We were driving down Montgomery, west of our official neighborhood but not far from our house at all. We were driving down this one block and Michael was going “That’s Blairmont. That’s Blairmont.” And he was pointing to these unsecured vacant buildings and telling me that Sheridan Place LLC (a relatively new Blairmont company) owned them. They pretty much had the whole block. That in itself is a horrifying and saddening thought, given that they are unwilling to do even the most basic steps of admitting who they are and boarding their buildings up. I felt pretty awful, at that point.
But then, we got to the end of the block. Montgomery and Slattery.
There was another small-ish brick house, just like the rest of the block. This little building had been lovingly maintained, but there was graffiti on the side. We got closer, I started reading (and this is approximate.... I was too overwhelmed to even think to write it down): WALKER FAMILY THANKS YOU FOR 51 YEARS. And there were names.... JAMYLAH DADDY TOBY and dozens of names. On the house, the sidewalk, the fence.... graffiti about leaving this beloved old family house.
I don’t know this for a fact, but given that pretty much the rest of the block is already owned by a new Blairmont company, I don’t think it’s unreasonable to guess that this family was pressured into selling to Blairmont. And they just, just freshly sold (There were fresh cardboard moving boxes in the alley and everything). The more time we spent at that corner, the clearer the picture became: They tried, they tried to hang on, but as I know from having lived on a block where a careless megaspeculator is actively buying, with each house the speculator snaps up, the worse your quality of life gets, the lower your safety is, and the less your building is worth. I know that cold feeling, the huddling with your last neighbors and talking about how “It got so dangerous since they bought up those last two and let them sit wide open, but they made it so bad nobody is buying but them.”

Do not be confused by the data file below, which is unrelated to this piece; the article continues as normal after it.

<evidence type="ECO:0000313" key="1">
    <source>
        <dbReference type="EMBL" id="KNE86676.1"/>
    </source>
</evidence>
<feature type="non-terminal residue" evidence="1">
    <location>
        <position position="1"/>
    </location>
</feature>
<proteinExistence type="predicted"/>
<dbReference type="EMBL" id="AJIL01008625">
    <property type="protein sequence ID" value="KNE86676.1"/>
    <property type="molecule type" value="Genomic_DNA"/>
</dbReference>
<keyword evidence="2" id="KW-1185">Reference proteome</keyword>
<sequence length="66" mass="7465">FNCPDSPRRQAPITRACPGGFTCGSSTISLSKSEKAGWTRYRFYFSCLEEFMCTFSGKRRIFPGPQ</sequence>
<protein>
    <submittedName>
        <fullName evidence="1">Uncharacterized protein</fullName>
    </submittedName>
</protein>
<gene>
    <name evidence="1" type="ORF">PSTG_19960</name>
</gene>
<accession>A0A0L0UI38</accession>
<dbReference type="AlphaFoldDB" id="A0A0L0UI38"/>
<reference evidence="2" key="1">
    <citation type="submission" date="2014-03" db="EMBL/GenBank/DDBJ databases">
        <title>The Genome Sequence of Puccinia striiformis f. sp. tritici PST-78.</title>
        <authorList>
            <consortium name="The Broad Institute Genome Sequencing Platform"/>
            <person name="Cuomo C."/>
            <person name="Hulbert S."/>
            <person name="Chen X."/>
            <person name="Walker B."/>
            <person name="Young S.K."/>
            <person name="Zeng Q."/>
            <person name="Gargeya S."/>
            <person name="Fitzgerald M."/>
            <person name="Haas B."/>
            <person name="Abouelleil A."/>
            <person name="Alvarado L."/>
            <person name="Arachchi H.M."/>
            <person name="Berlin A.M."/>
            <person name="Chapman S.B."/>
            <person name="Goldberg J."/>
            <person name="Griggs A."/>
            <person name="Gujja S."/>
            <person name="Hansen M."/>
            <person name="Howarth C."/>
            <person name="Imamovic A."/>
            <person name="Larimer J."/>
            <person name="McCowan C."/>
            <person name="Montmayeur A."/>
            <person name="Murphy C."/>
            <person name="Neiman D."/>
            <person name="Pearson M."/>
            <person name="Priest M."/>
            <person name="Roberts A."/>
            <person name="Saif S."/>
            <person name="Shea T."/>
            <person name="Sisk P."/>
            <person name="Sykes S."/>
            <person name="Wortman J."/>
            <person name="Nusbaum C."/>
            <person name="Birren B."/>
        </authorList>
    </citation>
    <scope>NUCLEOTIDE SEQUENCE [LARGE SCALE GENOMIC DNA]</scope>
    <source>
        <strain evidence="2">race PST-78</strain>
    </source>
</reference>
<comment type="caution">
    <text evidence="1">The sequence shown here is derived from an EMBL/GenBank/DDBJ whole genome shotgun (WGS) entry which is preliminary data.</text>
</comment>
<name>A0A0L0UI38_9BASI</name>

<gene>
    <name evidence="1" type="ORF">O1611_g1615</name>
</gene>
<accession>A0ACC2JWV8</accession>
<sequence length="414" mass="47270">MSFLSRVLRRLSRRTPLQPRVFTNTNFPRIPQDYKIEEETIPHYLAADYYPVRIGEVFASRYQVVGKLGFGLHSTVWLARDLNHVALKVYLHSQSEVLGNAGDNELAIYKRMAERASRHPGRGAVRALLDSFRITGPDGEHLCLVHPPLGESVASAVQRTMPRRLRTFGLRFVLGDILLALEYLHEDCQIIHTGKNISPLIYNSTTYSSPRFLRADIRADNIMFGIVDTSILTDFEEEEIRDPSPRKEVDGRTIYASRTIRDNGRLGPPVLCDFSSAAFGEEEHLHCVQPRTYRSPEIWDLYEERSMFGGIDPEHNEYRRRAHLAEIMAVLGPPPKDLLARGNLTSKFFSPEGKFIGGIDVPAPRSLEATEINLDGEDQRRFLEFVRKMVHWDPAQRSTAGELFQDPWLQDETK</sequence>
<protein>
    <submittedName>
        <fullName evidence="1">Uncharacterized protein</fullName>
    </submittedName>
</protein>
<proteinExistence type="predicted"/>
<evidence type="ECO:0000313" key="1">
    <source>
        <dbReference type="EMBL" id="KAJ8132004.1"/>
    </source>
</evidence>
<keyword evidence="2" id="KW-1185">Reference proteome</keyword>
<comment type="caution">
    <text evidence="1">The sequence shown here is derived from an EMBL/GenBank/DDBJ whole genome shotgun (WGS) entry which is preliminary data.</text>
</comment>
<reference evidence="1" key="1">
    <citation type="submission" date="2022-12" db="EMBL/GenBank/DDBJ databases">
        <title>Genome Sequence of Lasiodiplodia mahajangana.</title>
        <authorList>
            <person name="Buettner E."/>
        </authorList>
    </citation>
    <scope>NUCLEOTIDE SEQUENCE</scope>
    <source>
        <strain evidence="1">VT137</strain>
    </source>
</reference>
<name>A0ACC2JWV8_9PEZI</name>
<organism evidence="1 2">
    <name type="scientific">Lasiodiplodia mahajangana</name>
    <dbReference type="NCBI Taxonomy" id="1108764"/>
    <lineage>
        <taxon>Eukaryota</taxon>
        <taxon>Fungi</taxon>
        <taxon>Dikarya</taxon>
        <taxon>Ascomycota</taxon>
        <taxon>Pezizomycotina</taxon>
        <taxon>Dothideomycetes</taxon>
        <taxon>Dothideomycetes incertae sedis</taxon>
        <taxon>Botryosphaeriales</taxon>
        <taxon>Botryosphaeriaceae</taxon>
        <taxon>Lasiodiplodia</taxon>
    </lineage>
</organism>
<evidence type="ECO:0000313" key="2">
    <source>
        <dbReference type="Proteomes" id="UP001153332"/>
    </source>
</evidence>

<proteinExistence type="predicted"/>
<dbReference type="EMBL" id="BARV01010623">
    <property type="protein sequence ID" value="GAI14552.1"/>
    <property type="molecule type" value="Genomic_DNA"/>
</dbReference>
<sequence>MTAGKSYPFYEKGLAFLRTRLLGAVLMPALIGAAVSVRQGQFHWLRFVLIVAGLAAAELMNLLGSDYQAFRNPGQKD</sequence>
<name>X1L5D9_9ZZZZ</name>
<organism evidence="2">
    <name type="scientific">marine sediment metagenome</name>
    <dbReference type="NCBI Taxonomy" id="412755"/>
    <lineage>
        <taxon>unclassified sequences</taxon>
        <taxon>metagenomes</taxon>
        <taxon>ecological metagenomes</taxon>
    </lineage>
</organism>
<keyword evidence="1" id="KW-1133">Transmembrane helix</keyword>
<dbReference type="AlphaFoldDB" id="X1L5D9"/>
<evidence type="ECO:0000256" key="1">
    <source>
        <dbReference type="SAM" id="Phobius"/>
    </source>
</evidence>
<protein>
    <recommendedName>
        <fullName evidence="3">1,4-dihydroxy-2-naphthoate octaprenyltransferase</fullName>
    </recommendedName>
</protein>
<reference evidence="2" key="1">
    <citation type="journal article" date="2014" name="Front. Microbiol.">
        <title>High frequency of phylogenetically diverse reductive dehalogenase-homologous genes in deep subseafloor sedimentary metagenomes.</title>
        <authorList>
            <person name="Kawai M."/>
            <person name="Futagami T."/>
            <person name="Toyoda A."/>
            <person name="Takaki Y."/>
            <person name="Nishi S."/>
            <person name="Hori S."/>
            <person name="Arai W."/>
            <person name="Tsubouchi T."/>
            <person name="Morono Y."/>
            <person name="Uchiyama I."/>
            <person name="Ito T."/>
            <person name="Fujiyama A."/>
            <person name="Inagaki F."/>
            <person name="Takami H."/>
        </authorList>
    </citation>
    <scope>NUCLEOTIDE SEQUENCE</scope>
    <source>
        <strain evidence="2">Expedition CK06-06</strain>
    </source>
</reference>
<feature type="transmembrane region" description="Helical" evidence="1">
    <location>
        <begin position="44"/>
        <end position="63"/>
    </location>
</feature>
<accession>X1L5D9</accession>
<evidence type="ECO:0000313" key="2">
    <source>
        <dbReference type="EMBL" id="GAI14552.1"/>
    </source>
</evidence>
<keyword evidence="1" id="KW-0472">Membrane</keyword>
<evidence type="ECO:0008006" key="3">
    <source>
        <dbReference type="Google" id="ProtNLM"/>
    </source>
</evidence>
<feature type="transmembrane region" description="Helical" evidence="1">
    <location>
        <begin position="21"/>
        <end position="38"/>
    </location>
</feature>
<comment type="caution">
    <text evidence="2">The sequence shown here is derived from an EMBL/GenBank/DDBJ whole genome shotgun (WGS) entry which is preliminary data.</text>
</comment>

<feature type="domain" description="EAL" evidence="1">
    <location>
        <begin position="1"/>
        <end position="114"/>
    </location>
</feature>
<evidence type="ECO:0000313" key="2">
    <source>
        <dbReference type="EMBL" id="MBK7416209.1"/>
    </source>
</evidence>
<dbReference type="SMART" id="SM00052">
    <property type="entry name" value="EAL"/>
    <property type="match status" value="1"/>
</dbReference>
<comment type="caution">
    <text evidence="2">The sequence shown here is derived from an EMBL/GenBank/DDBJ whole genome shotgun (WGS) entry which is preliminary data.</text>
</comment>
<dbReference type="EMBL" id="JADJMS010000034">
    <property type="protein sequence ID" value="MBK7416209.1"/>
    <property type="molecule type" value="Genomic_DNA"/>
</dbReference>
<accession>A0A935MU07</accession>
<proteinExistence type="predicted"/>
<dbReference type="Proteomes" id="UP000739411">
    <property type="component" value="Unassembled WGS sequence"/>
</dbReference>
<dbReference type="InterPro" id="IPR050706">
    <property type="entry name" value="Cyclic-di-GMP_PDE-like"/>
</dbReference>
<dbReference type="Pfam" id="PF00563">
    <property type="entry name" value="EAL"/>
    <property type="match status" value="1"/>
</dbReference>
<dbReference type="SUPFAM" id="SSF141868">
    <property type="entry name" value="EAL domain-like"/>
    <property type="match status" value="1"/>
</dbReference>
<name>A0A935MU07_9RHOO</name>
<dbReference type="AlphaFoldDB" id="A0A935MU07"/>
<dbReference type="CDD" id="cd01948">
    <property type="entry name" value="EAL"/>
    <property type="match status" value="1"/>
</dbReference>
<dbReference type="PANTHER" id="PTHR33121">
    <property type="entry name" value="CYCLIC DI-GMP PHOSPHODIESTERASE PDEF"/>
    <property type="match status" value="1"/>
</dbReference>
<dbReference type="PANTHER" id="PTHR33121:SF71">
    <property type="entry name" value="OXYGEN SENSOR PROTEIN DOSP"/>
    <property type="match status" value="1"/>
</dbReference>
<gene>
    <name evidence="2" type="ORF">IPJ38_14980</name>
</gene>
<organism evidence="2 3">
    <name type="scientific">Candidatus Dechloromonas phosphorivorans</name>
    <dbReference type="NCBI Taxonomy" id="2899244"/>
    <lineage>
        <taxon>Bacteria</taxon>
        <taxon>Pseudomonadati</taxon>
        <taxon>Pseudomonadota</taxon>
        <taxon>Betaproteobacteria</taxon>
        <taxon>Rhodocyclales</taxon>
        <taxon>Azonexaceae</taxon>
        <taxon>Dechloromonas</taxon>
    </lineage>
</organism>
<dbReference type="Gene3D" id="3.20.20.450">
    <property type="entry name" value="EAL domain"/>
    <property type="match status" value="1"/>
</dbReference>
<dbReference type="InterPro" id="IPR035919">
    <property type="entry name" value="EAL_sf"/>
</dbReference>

And so, people sell. It looks like the Walker family had to give up.
Lately, I have been hearing little rumors and peeps here and there around the Near North Side that certain parts of the area where Blairmont buys are “blighted” or on the verge of “getting eminent domained.” The story goes that the whole area is about to get blighted so you won’t get to keep your home or shop anymore. People have heard that if they didn’t fix up all of their code violations right away, they would get blighted or eminent domained. And the story ends with the property owners being told that they better sell now. I have no way of confirming where these rumors are coming from, but it is curious to me that they pop up with property owners who own in pockets where Blairmont is very actively trying to buy, and/or who know people who have had some form of (direct or indirect) contact with a Blairmont agent lately.